- If Social Security benefits were limited to amounts payable strictly from the program’s trust fund, debt in 2049 would still reach 106 percent of GDP, still significantly higher than the current level.
Both Perdue and CBO warned that failure to get control of the debt will sooner or later make it impossible to avoid spiraling interest rates, sharply increased taxes and huge benefit cuts in entitlements, especially Social Security, Medicare, and Medicaid.
His pleas are falling on deaf ears.
As for POTUS Trump, is this spiraling debt his fault? Maybe partially. After all, he signs the budget deals into law.
However, during his 2016 campaign, Trump vowed to eliminate the then-$19 trillion national debt in two terms.
Also, Russ Vought, acting director of the Office of Management and Budget, was recently ‘grilled’ by a Democrat-run House Budget Committee in March about the deficit. Talk about an exercise in hypocrisy, it also highlighted why this administration — and past Republican administrations that have also attempted to curb the budget — can’t get it done: Democrats politicize the issue to death.
In that March hearing, the chairman of the panel, Rep. John Yarmuth (D-Ky.), opened the hearing by killing any hope of bipartisan budget cutting when he accused Trump of the same thing Democrats always accuse Republicans of doing: Starving kids, taking healthcare away, depriving Americans of this or that.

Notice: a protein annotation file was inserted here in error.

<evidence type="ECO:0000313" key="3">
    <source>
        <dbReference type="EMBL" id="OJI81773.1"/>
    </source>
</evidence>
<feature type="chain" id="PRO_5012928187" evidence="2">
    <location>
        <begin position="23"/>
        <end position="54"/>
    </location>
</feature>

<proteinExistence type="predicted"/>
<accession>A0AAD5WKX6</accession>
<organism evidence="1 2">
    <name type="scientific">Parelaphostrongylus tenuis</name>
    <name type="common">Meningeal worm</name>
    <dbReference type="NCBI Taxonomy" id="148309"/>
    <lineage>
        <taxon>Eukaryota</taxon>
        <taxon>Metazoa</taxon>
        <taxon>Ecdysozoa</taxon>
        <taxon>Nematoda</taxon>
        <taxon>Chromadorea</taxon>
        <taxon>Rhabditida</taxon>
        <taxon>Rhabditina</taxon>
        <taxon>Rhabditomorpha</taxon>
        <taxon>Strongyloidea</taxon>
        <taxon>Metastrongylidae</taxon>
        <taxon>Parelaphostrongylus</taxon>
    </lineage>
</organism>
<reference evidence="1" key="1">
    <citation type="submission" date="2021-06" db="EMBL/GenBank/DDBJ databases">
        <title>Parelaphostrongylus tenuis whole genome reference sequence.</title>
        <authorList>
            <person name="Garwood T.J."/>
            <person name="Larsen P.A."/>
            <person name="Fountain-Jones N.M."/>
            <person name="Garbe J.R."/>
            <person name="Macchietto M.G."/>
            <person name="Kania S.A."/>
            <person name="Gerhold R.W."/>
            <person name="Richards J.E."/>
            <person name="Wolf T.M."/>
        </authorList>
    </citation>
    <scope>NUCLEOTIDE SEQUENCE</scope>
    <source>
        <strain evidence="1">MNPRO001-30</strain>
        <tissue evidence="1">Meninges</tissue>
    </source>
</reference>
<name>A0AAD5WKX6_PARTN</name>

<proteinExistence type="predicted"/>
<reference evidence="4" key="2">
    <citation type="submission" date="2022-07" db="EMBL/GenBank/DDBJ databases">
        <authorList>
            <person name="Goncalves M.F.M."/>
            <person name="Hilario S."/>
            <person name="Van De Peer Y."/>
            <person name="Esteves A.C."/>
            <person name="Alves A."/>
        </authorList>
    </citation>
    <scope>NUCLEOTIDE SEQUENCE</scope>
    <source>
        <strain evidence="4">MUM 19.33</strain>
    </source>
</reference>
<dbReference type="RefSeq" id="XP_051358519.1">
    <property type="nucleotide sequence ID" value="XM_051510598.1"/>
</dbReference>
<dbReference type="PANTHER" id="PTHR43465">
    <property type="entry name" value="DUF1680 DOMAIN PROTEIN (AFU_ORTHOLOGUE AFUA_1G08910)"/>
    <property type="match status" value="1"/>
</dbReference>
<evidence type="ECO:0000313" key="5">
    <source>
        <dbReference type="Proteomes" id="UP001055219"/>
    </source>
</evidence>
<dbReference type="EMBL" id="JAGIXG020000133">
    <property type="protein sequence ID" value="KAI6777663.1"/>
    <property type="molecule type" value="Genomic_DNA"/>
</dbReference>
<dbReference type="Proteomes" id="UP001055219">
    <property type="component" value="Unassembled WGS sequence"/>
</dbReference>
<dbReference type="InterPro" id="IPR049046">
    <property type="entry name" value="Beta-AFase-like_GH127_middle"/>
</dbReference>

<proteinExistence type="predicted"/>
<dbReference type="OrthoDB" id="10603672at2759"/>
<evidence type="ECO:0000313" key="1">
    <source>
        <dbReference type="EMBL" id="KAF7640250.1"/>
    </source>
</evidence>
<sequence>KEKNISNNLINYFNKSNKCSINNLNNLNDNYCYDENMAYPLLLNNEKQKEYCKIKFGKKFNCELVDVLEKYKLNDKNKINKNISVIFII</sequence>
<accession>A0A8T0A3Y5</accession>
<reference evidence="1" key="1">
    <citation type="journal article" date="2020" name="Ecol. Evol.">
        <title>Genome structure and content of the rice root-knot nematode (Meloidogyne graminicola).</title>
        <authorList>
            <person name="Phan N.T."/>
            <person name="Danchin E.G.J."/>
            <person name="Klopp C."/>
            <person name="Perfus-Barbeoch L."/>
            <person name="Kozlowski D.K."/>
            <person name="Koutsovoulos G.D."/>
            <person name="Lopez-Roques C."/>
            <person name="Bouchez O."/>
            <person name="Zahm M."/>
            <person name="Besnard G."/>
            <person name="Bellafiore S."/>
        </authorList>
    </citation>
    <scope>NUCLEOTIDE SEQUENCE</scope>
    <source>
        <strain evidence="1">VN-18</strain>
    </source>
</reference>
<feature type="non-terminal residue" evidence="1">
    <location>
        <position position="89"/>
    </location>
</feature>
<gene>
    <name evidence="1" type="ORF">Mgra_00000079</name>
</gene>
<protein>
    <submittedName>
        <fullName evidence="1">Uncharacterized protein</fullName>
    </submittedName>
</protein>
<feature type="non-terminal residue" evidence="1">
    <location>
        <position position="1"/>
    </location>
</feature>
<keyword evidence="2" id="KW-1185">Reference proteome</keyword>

The president actually proposed $2.7 trillion in cuts to the federal budget across a variety of line items; Yarmuth called them “extreme to a level that is malicious a level that is intended to do harm.”
Instead, Democrats on the panel went on to attack Vought over the Trump/GOP tax cuts in 2017, which Vought admitted would initially add to the deficit but would later trim it with increased revenues from economic growth.
Yarmuth said it’s “a harsh budget that abandoned working Americans and families.”
And there we have it: Democrats never, ever want to a) let Americans keep more of what they earn or at least decide, on a local/state level, how much taxation they want; and b) reduce federal spending for anything except defense.
As Democrats in Congress have reminded the president in recent weeks over his desire to reprogram funds for border wall construction, the Legislative Branch is in charge of the nation’s purse strings.
But lawmakers can’t be bothered to rein in their spending because spending buys votes — meaning this out-of-control debt spiral will likely only end one way: With a collapse.